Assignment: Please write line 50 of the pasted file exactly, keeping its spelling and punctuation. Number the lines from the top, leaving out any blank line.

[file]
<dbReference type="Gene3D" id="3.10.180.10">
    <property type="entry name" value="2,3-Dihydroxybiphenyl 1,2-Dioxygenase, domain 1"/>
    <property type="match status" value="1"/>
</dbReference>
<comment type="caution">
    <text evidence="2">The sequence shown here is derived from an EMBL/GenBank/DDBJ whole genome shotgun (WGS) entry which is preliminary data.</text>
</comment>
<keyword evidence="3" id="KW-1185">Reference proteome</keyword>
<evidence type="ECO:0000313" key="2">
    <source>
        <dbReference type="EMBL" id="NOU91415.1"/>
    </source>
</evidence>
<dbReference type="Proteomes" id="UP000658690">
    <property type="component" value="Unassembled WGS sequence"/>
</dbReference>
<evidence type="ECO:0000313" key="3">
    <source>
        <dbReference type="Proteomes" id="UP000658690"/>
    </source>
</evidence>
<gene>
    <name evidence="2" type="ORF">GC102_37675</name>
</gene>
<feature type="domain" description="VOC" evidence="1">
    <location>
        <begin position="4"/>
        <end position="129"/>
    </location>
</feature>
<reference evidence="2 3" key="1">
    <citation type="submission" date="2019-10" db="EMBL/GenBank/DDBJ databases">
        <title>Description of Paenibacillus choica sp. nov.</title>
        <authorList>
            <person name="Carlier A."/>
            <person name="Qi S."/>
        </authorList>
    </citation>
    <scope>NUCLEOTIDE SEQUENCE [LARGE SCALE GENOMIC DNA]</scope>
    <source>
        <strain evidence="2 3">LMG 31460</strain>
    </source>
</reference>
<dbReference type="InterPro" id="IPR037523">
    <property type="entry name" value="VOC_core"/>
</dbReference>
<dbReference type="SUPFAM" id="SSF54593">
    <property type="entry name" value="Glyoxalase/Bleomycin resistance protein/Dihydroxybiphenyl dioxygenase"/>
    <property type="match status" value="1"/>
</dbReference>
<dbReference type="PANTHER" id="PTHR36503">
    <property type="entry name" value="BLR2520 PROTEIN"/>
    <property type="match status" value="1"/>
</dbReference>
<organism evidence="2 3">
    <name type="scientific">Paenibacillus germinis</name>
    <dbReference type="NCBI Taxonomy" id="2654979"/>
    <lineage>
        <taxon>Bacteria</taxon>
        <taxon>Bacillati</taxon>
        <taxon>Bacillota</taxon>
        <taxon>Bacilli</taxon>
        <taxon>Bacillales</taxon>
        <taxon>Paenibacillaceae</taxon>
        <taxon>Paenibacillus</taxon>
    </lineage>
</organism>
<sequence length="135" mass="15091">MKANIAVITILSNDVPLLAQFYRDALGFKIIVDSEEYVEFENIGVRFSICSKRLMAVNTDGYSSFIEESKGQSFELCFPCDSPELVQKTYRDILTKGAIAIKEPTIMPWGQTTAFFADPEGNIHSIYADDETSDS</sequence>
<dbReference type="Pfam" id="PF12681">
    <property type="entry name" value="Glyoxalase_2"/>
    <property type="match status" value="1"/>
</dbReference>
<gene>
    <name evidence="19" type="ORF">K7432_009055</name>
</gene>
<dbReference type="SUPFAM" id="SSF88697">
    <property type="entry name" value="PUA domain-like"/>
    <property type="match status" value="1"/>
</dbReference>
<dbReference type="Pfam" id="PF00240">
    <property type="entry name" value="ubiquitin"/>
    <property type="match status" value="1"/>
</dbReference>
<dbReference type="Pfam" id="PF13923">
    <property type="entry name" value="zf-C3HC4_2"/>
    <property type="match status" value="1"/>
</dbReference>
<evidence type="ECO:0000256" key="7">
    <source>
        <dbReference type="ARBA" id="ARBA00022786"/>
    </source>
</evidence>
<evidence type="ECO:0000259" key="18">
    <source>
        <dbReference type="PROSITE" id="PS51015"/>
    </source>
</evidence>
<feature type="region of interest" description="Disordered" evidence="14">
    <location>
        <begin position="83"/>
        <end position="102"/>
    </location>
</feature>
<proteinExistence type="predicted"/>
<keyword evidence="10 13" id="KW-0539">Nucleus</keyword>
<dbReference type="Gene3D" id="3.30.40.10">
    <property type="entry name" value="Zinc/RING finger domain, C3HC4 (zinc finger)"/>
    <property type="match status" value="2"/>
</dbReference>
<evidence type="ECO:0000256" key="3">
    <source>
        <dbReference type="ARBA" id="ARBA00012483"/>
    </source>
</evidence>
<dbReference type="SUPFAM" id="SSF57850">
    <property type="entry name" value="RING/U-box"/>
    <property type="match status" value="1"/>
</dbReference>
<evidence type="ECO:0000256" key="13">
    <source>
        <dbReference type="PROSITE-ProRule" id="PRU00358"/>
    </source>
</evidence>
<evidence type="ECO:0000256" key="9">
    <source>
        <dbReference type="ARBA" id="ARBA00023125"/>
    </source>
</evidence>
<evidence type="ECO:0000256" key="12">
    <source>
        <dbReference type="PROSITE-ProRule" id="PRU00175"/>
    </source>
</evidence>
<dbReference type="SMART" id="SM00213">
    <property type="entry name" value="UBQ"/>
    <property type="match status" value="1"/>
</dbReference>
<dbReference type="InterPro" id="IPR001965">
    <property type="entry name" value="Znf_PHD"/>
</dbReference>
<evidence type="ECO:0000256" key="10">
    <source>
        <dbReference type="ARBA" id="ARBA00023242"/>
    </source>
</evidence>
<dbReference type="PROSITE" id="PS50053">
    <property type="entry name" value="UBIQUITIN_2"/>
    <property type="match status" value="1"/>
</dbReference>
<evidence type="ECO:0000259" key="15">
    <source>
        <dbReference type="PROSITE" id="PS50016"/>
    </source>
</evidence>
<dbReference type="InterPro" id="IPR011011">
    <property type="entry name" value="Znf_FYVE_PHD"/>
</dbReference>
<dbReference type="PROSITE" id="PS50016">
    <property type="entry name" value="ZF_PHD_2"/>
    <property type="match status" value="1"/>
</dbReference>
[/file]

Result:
</dbReference>